Telecom cancels email passwords of 60,000 customers

By Shawn McAvinue

Customers unable to log on had to change their passwords through the Xtra/Yahoo website after answering security questions. Photo / Thinkstock
Customers unable to log on had to change their passwords through the Xtra/Yahoo website after answering security questions. Photo / Thinkstock

Telecom cancelled the passwords of about 60,000 Yahoo!Xtra email accounts on Saturday night to stop spam being sent from customers' accounts.

Customers unable to log on had to change their passwords through the Xtra/Yahoo website after answering security questions. Once they had access to their usual email account, they were greeted with an email from Telecom saying: "We have cancelled your current password and you will need to, or have had to, change your password immediately to use your email account."

Last night, customers attempting to change their passwords through the Xtra/Yahoo website were advised of delays of up to an hour.

How bad is the spam problem getting? Email us with your story here.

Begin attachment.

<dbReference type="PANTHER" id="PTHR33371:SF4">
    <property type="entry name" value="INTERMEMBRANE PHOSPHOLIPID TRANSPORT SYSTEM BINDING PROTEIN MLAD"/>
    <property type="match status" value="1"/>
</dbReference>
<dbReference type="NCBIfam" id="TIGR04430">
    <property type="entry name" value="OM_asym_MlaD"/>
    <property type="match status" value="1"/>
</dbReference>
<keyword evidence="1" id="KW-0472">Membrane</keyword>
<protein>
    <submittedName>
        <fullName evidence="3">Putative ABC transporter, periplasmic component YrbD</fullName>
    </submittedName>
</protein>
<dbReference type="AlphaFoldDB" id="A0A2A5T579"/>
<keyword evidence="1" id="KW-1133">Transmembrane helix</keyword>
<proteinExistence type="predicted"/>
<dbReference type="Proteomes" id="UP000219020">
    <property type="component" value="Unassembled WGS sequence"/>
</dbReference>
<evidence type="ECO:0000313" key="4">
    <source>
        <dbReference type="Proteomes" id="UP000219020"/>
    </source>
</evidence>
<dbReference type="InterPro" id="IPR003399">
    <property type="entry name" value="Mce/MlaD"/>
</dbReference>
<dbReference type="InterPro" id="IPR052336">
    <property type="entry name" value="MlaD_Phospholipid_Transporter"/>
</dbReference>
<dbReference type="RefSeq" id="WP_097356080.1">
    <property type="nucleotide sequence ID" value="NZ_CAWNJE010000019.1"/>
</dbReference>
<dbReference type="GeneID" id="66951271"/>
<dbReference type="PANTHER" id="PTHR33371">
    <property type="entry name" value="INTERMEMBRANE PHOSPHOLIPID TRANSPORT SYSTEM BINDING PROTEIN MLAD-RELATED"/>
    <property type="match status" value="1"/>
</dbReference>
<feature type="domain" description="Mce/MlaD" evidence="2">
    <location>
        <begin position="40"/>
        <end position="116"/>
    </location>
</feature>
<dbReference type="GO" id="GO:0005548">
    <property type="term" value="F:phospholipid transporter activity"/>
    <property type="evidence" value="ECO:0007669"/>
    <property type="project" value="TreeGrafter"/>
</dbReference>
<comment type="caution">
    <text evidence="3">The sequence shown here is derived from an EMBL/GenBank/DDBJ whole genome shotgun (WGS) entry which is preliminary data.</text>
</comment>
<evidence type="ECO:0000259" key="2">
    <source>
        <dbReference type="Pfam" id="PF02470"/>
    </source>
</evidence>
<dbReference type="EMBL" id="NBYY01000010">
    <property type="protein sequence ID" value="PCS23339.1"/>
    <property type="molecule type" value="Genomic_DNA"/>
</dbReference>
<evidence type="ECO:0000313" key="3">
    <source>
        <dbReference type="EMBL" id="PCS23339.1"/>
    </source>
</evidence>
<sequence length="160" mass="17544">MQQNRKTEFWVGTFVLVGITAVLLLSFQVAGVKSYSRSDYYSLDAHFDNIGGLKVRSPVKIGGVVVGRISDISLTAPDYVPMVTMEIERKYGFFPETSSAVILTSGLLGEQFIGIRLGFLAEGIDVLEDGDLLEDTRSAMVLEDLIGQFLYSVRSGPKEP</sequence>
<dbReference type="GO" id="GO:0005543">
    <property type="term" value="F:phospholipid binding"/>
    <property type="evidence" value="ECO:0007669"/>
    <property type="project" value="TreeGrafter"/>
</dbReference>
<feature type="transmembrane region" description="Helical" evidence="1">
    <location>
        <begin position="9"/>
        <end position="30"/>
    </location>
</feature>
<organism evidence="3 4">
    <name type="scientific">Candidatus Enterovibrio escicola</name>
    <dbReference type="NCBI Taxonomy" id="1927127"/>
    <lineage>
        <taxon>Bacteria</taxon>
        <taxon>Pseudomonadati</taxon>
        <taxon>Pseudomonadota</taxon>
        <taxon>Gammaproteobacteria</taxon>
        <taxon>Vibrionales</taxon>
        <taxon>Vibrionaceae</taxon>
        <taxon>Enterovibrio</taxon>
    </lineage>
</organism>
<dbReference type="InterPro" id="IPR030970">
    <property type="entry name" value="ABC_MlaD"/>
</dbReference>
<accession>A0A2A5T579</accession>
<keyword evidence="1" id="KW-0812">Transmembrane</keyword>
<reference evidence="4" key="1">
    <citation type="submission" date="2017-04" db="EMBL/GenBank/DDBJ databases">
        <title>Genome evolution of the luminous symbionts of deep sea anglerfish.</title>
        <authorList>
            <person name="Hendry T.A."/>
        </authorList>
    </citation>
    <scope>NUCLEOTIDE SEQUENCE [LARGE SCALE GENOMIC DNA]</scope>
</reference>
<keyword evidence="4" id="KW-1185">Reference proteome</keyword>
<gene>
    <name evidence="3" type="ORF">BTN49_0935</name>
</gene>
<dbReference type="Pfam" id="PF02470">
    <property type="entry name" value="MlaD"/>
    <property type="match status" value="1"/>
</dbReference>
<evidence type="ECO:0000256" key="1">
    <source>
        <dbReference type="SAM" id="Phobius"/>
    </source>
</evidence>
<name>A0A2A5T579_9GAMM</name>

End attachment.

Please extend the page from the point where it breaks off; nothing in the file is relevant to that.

About 15,000 Telecom customers had earlier been told about the need to get a new password after a cyber attack last weekend.

Telecom head of communications Andrew Pirie said: "We've been educating people over the last week to try and change passwords, and tens of thousands [of customers] have, but out of our 450,000 customer base, we are aware as of last night there were still 60,000 accounts that were having this problem."

If customers did not change their passwords spam could be sent from their email account, he said.

"Anyone who had been sent an email from Telecom must change their password otherwise they will be locked out of the system."

Telecom call-centres were being swamped with queries, he said.

"People should go online to change their passwords because we're getting literally hundreds if not thousands of people trying to call the help desks to walk them through it."

This morning, Telecom CEO of Retail Chris Quin said extra workers had been employed to deal with demand.

"We're making progress, and it's great that the last numbers I saw nearly 35,000 or so customers had reset their passwords.

"We need everyone to get through those so that we can make sure their accounts are safe."

Chris Quin said some customers had been threatening to switch providers.

"We accept the frustration and the hassle with this, and people worrying about the security issue. It's not unnatural for them to express those fears."

- Otago Daily Times with Newstalk ZB

- Otago Daily Times

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